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BoCom Q4 profit falls on bad loan provisions

BANK of Communications Ltd, China's fourth-largest lender by market value, posted its first quarterly profit drop in nearly three years as a slowing economy forced it to make more provisions for bad loans.

Net income dropped to 5.67 billion yuan (US$830 million) in the three months to December 31 from 5.79 billion yuan a year earlier, based on figures released by the Shanghai-based company, also known as BoCom, in a statement yesterday. That beat the average 4.97 billion yuan estimate of 26 analysts in a Bloomberg News survey.

Chairman Hu Huaibang, who joined BoCom in September, faces the risk of rising defaults among borrowers and falling demand for wealth management services. A drop in the nation's key interest rates as the central bank attempts to revive an economy growing at the slowest pace in seven years is also hurting the profitability of loans.

"The fourth-quarter drop is just the beginning of the downhill slide," said Wang Yihuan, a Beijing-based analyst at China Asset Management Co, the nation's largest asset manager. "With the worsening of asset quality, the impact of rate cuts yet to kick in and potentially sustained weak demand for fee-based services, 2009 is quite unpromising."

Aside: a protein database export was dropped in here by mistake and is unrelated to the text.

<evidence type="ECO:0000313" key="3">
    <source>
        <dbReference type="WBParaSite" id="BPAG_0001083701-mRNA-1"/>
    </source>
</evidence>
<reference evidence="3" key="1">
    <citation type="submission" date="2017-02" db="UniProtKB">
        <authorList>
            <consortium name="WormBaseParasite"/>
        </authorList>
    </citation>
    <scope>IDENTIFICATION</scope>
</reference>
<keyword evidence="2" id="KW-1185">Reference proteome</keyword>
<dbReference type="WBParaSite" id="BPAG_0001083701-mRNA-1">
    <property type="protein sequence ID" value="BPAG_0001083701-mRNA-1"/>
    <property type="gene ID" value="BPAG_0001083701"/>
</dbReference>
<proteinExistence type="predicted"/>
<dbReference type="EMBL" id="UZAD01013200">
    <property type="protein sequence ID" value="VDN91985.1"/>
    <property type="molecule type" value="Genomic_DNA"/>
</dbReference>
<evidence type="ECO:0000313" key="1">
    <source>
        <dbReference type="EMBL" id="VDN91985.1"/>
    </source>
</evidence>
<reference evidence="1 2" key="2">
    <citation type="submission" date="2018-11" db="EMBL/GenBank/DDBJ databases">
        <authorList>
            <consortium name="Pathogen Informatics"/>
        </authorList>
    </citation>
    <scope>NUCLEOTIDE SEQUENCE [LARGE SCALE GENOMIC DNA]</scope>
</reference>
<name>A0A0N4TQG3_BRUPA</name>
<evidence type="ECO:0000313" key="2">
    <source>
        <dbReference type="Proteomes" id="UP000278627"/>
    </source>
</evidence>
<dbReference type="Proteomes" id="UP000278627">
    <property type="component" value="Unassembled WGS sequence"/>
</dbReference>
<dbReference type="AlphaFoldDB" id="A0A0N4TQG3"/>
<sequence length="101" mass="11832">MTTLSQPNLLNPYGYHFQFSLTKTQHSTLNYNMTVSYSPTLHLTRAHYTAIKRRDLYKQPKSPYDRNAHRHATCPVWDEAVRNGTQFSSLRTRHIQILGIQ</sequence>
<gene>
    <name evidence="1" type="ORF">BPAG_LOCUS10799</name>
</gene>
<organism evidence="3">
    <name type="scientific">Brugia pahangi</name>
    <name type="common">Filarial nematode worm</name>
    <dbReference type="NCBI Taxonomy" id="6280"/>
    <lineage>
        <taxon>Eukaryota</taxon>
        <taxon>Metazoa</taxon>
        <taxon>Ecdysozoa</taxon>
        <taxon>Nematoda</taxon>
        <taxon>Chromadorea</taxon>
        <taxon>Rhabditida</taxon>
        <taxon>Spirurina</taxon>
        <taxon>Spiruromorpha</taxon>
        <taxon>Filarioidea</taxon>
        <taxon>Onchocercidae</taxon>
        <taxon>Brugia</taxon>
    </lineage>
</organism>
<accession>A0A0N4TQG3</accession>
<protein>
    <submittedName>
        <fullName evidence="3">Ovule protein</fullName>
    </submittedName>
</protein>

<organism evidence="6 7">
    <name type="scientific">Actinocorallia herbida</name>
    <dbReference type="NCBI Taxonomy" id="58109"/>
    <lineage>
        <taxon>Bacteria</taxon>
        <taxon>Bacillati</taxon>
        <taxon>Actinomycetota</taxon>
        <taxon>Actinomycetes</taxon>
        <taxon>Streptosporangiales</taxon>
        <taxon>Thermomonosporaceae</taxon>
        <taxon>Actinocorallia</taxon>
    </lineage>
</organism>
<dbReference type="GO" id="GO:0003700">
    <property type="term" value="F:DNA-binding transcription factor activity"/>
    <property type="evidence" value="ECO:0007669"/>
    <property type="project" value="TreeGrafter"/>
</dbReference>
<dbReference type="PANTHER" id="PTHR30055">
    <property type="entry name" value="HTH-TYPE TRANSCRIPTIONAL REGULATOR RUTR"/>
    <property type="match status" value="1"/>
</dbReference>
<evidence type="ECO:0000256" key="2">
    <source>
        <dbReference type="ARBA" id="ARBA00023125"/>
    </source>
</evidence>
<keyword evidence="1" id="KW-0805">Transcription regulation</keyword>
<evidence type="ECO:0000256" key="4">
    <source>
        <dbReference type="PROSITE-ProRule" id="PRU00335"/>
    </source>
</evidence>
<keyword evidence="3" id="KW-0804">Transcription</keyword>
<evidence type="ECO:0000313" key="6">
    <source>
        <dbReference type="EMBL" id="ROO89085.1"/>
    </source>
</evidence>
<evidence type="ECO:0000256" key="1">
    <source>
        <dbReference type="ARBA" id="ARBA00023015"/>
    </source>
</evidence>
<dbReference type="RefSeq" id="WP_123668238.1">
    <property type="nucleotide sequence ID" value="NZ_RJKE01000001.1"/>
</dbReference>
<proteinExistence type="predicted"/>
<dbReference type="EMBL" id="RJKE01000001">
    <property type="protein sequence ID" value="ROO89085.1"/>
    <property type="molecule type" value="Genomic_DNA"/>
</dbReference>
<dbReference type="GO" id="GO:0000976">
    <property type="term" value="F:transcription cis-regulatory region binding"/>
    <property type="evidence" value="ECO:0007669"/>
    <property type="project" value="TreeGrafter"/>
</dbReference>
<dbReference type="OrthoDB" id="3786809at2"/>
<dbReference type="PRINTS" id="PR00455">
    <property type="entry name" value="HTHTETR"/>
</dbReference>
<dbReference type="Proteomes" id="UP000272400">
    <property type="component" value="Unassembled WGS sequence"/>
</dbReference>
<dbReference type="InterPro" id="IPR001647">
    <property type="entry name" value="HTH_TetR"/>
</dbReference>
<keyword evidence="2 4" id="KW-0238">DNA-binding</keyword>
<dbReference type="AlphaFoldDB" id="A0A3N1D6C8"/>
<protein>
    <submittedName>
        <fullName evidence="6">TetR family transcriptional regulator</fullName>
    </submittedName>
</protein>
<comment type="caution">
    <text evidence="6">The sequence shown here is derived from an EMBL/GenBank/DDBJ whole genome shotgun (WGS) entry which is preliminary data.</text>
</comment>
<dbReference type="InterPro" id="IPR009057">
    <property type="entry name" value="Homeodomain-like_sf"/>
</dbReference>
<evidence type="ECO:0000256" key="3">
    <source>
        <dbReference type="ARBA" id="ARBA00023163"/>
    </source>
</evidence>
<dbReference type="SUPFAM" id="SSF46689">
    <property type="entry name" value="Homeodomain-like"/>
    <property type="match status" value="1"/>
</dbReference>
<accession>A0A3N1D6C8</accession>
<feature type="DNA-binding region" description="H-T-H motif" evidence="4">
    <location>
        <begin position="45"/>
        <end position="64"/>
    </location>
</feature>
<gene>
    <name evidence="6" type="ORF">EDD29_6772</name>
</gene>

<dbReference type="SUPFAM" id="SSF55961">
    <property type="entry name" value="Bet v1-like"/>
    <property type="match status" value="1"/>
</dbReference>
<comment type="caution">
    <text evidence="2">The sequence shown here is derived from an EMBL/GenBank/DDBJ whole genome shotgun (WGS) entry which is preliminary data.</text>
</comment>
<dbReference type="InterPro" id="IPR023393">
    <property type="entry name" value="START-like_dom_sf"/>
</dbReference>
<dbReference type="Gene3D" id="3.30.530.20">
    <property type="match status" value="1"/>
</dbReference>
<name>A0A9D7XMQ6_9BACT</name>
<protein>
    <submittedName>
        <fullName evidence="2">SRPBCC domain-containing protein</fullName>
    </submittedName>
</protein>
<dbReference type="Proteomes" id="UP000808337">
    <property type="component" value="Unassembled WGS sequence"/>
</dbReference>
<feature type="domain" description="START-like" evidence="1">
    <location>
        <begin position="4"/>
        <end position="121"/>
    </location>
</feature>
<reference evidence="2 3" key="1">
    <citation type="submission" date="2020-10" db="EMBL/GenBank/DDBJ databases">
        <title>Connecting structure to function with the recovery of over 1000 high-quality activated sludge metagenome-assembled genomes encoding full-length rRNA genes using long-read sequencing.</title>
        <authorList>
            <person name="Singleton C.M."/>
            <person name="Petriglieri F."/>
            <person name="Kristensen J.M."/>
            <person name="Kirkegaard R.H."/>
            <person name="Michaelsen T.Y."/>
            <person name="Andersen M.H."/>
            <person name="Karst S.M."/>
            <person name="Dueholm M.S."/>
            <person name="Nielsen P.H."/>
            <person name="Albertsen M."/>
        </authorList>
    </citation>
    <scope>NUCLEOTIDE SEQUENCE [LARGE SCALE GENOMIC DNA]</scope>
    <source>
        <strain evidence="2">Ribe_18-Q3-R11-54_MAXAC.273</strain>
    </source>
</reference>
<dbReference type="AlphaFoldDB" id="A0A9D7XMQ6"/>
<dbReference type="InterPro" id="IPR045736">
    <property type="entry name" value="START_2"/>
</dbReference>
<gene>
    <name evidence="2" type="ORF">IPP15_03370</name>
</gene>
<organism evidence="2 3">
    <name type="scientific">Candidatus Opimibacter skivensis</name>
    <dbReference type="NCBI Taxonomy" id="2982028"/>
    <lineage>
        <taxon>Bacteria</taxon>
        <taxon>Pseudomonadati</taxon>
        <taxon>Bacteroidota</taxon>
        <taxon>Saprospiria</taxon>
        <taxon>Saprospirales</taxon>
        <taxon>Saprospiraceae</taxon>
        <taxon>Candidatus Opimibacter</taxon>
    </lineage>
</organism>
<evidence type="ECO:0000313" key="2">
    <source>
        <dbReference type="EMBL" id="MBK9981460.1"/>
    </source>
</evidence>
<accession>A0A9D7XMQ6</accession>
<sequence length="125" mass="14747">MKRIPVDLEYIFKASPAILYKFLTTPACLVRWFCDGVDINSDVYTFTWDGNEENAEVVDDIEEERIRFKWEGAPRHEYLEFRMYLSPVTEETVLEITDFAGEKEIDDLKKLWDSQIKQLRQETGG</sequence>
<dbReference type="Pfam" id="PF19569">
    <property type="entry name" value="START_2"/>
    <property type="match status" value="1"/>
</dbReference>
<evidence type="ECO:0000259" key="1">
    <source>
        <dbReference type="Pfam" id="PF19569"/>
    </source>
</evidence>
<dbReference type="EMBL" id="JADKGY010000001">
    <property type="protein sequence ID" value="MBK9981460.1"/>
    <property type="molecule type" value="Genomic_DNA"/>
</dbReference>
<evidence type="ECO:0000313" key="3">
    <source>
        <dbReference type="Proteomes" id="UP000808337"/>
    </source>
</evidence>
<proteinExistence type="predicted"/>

Pretax profit was 6.13 billion yuan, below analysts' estimates of 7.03 billion yuan. The lender may post a 10-percent drop in profit this year after tripling earnings since 2005, according to analysts' forecasts.

BoCom, the first to report results among the nation's six largest publicly-traded banks, posted a 40-percent gain in net income for 2008 to 28.4 billion yuan, about half the pace of growth a year earlier.

BoCom rose 1.9 percent in Hong Kong trading yesterday to HK$5.25 (68 US cents), before the results were announced. They have lost 6.1 percent in Hong Kong while gaining 24 percent in Shanghai this year.

Falling exports dragged China's economic growth to 6.8 percent in the fourth quarter and cost the jobs of 20 million migrant workers. The industry ministry says 7.5 percent of small and medium-size firms closed or halted business by the end of 2008.


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